Welcome to pre-Reformation England: in her debut novel, The Illuminator (St. Martin’s), Brenda Rickman Vantrease re-creates a church on the verge of transformation--John Wycliffe labors over his English translation of the Bible, while the Lollard revolt is percolating. In this world of heady religious change, we meet Finn, an artistic genius who illuminates sacred texts; the widowed Lady Kathryn; and many more personages. Some are wholly fictional, some are based on historical figures, like Julian of Norwich, the English mystic known for, among other things, her prayerful insistence that “all will be well and all will be well and all manner of things will be well.”
This is not just a debut novel, but a breakout novel. Translation rights have sold in at least 10 countries, and St. Martin’s executive editor Hope Dellon has snatched up the sequel, which Vantrease is already writing, and which Dellon hopes to publish in 2007.
Vantrease says she’s not a “Christian writer,” but a “writer who is a Christian.” She thinks the former tend to have agendas. “I just write whatever comes, and because I am a Christian, that’s what comes. This is a book about the love of God, and about ‘all will be well.’ We are in the hands of a loving God in spite of a world that’s apparently going to hell around us.”
Vantrease was an English teacher and librarian who gave 25 years to the Tennessee public school system. Then, fully vested in retirement, she left her school post and immediately began to study the craft of fiction. “I went to writing workshops and I read everything I could get my hands on,” she says, in a sweet Southern accent. Vantrease, who has a longstanding interest in church history and a deep love for the British Isles, initially wanted to write a novel about Julian of Norwich. “But I found out there isn’t enough known about her to carry a narrative, so these other characters grew up around her.”
The Illuminator reads like historical fiction of the old school--grand, sweeping, big. That’s not surprising, given the novelists Vantrease names as her favorites. She loves Anya Seton, and she still rereads Daphne du Maurier’s Rebecca on occasion. Though she didn’t model The Illuminator on any particular novel, she says she was influenced by Norah Lofts, who wrote in third-person limited narration, with multiple points of view. “I really liked novels like that because it gave you the chance to see how different people responded to the same thing.”
Dellon thinks Vantrease is right up there with du Maurier and other greats. “I received The Illuminator from Brenda’s agent [Harvey Klinger] around Labor Day 2003. I read it in a few days and said ‘This is it!’ It has authenticity and characters you care about, and just fascinating history. I’ve been publishing historical fiction for most of my 30-year career, and this is some of the best historical fiction I’ve seen.” (The book received a starred PW review.)
Dellon admits that religion is not a specialty at St. Martin’s, and “I don’t know where exactly this fits into the religious market. There are serious religious and moral issues in The Illuminator. There is a seriousness of trying to do right in the world.” It was that moral gravity, as well as the strongly drawn characters, that drew Dellon to the novel.
And whether or not St. Martin’s promotes the book in the religion market, it will take off there, as elsewhere. --Lauren F. Winner
Entertainment with a Soul
Elizabeth Musser likes to say she has two part-time jobs. Not only is she an award-winning novelist, but she and her husband serve as missionaries at a small Protestant church in Lyons, France. In both lines of work, she avoids preaching and simplistic answers, choosing instead to portray a God who cares in the midst of life’s complexity.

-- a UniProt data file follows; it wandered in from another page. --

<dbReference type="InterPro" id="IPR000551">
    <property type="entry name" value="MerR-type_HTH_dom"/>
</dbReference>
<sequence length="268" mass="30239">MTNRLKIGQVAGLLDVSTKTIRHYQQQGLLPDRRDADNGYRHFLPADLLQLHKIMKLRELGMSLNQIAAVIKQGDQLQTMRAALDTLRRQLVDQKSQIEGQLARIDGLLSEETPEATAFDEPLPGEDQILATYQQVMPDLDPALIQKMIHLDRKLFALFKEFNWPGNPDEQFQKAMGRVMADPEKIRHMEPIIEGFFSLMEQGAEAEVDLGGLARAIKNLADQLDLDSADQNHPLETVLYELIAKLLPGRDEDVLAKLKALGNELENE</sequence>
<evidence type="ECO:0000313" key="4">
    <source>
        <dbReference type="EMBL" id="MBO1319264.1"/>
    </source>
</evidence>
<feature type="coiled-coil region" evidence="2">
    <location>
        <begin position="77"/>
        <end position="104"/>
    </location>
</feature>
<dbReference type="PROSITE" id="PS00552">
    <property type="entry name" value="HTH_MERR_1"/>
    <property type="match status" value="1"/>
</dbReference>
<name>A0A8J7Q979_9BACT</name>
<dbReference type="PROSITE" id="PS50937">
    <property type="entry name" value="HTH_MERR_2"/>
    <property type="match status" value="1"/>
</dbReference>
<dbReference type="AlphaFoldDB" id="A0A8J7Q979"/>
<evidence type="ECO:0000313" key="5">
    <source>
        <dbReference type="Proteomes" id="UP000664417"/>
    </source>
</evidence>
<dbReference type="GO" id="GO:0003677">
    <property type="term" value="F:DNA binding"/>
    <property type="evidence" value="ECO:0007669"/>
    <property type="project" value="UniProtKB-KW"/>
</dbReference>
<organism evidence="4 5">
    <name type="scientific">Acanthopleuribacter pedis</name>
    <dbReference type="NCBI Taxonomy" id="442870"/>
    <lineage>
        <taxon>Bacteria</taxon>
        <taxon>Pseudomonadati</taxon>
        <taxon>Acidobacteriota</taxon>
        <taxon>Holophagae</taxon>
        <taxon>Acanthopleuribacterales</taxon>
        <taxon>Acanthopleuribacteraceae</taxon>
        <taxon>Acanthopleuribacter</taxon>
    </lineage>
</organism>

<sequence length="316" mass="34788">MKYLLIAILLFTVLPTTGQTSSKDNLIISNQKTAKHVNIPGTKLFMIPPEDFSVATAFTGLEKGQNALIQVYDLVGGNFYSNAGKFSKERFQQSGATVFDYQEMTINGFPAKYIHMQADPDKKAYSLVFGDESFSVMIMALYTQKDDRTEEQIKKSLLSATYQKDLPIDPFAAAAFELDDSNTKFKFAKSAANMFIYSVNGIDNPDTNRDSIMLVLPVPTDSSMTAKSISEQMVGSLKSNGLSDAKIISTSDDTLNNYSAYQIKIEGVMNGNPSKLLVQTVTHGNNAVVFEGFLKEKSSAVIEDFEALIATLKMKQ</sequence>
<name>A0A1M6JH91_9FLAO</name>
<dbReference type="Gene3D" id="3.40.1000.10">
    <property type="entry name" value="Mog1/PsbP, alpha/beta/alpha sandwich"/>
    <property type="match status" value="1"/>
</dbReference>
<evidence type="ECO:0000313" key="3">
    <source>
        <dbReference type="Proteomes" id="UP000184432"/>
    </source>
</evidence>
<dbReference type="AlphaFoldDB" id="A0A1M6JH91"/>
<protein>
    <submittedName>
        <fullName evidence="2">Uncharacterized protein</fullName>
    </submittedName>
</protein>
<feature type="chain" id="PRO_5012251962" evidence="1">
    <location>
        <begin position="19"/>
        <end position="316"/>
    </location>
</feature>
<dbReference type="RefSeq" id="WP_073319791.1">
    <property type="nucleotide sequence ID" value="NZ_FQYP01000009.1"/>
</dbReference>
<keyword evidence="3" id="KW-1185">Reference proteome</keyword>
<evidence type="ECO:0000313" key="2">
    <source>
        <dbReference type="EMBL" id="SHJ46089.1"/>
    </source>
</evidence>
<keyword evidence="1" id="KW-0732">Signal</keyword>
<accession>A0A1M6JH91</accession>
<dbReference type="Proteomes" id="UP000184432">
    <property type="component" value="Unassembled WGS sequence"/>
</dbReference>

“Human relationships are complicated and deep, involving issues of hope, despair, revenge, forgiveness, love, hate, fear and trust,” she says. “As missionaries, my husband and I often work with people wrestling with tough questions of faith. Trite and clichéd answers do not satisfy them.”
Nor do they satisfy most readers of inspirational fiction these days. But that doesn’t mean that Christian novelists can’t offer a message of hope and faith. That’s what Musser has done in her books, including her latest, The Dwelling Place (Bethany House, Apr.), which continues the story of Mary Swan Middleton, the main character of The Swan House (Bethany House, 2001), and her daughter. Both novels are set in Musser’s native Atlanta and are rich with historical details from the 1960s to the present.
“I want my books to convey a God who is involved with everyday life, a down-to-earth Christianity that works,” she says. “I love writing inspirational novels because through them I can show how God has touched my life. I like to think of inspiration fiction as entertainment with a soul.”
The Swan House, which was named one of the top Christian books of 2001 by Amazon.com and a Southern Region ABA bestseller, is a coming-of-age story about a young girl from a wealthy family, touching on issues of race and faith. “My inspiration for this novel came from my upbringing in an affluent neighborhood and the struggles I had as I tried to understand my faith in Christ within the context of wealth,” Musser says.
While a student at Vanderbilt University, Musser spent a semester abroad in France and caught the travel bug. After college, she trained to become a missionary and was sent back to France, where she met a fellow missionary who eventually became her husband. Her quarterly letters to 500 prayer partners back in the U.S. became her writing outlet.
Her first novels, Two Crosses (Victor Books, 1996) and Two Testaments (Chariot Victor, 1997), were part of a trilogy about Algeria’s war for independence from France. The final book, Two Destinies, remains unpublished in the U.S. but was published in German, Dutch and Norwegian. Two Crosses was eventually published in French.
Bethany has marketed her books to the general trade as well as the CBA market. David Horton, Bethany’s editorial director of fiction, estimates her sales are about evenly split between the two. “She’s got good general-independent support, especially in the Southeast,” he notes. Musser will return to that part of the country in late April and May for a series of book signings in Atlanta, including one at the Margaret Mitchell House and at the historical landmark Swan House, which offers tours based on Musser’s book. She also will do a signing in Hilton Head, S.C.
Although The Dwelling Place is billed as a “stand-alone sequel” and Musser isn’t planning a series, she also doesn’t rule it out. “You never know, as an author, when your characters will take over and insist on a little more attention.” --Heidi Schlumpf